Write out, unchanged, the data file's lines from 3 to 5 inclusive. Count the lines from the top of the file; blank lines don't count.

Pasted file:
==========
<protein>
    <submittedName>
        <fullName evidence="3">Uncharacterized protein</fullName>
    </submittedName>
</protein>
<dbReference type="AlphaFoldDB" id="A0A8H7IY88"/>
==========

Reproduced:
        <fullName evidence="3">Uncharacterized protein</fullName>
    </submittedName>
</protein>